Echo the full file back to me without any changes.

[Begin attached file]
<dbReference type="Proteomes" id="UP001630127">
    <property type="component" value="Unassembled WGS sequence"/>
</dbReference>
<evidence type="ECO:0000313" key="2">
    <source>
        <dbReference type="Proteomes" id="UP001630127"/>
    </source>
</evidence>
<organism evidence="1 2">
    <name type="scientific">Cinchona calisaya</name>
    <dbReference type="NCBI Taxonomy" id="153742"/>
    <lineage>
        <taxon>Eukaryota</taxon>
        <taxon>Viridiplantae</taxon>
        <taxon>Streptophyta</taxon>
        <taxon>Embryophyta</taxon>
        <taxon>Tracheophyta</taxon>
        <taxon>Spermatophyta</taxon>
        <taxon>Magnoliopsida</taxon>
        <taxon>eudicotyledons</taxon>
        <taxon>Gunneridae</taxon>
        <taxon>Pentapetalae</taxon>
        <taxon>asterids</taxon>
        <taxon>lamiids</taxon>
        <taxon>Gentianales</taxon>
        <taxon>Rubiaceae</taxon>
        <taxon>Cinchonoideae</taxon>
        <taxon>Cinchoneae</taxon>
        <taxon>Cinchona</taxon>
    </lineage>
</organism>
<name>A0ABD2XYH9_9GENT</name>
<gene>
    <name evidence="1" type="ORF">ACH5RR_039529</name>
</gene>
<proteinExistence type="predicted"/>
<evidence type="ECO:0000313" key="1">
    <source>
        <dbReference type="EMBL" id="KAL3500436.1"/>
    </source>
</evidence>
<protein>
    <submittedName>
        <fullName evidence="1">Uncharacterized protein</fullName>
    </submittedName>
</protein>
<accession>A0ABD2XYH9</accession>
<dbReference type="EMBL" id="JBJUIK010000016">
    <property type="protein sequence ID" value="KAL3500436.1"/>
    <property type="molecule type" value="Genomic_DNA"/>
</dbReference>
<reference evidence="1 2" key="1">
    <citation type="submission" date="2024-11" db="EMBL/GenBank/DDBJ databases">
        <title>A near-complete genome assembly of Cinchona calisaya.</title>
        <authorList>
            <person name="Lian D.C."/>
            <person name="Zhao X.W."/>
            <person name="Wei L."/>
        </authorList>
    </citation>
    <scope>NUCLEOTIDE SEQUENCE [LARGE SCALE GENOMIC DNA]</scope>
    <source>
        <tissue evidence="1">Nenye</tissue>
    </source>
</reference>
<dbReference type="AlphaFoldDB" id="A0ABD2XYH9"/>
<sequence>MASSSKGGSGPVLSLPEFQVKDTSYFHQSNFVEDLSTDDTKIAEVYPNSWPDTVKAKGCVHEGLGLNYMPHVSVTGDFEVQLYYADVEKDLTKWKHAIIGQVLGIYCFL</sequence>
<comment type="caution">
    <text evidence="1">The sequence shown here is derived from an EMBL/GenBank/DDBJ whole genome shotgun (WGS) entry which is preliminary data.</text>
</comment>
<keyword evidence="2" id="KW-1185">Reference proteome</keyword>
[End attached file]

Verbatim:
<dbReference type="Proteomes" id="UP001630127">
    <property type="component" value="Unassembled WGS sequence"/>
</dbReference>
<evidence type="ECO:0000313" key="2">
    <source>
        <dbReference type="Proteomes" id="UP001630127"/>
    </source>
</evidence>
<organism evidence="1 2">
    <name type="scientific">Cinchona calisaya</name>
    <dbReference type="NCBI Taxonomy" id="153742"/>
    <lineage>
        <taxon>Eukaryota</taxon>
        <taxon>Viridiplantae</taxon>
        <taxon>Streptophyta</taxon>
        <taxon>Embryophyta</taxon>
        <taxon>Tracheophyta</taxon>
        <taxon>Spermatophyta</taxon>
        <taxon>Magnoliopsida</taxon>
        <taxon>eudicotyledons</taxon>
        <taxon>Gunneridae</taxon>
        <taxon>Pentapetalae</taxon>
        <taxon>asterids</taxon>
        <taxon>lamiids</taxon>
        <taxon>Gentianales</taxon>
        <taxon>Rubiaceae</taxon>
        <taxon>Cinchonoideae</taxon>
        <taxon>Cinchoneae</taxon>
        <taxon>Cinchona</taxon>
    </lineage>
</organism>
<name>A0ABD2XYH9_9GENT</name>
<gene>
    <name evidence="1" type="ORF">ACH5RR_039529</name>
</gene>
<proteinExistence type="predicted"/>
<evidence type="ECO:0000313" key="1">
    <source>
        <dbReference type="EMBL" id="KAL3500436.1"/>
    </source>
</evidence>
<protein>
    <submittedName>
        <fullName evidence="1">Uncharacterized protein</fullName>
    </submittedName>
</protein>
<accession>A0ABD2XYH9</accession>
<dbReference type="EMBL" id="JBJUIK010000016">
    <property type="protein sequence ID" value="KAL3500436.1"/>
    <property type="molecule type" value="Genomic_DNA"/>
</dbReference>
<reference evidence="1 2" key="1">
    <citation type="submission" date="2024-11" db="EMBL/GenBank/DDBJ databases">
        <title>A near-complete genome assembly of Cinchona calisaya.</title>
        <authorList>
            <person name="Lian D.C."/>
            <person name="Zhao X.W."/>
            <person name="Wei L."/>
        </authorList>
    </citation>
    <scope>NUCLEOTIDE SEQUENCE [LARGE SCALE GENOMIC DNA]</scope>
    <source>
        <tissue evidence="1">Nenye</tissue>
    </source>
</reference>
<dbReference type="AlphaFoldDB" id="A0ABD2XYH9"/>
<sequence>MASSSKGGSGPVLSLPEFQVKDTSYFHQSNFVEDLSTDDTKIAEVYPNSWPDTVKAKGCVHEGLGLNYMPHVSVTGDFEVQLYYADVEKDLTKWKHAIIGQVLGIYCFL</sequence>
<comment type="caution">
    <text evidence="1">The sequence shown here is derived from an EMBL/GenBank/DDBJ whole genome shotgun (WGS) entry which is preliminary data.</text>
</comment>
<keyword evidence="2" id="KW-1185">Reference proteome</keyword>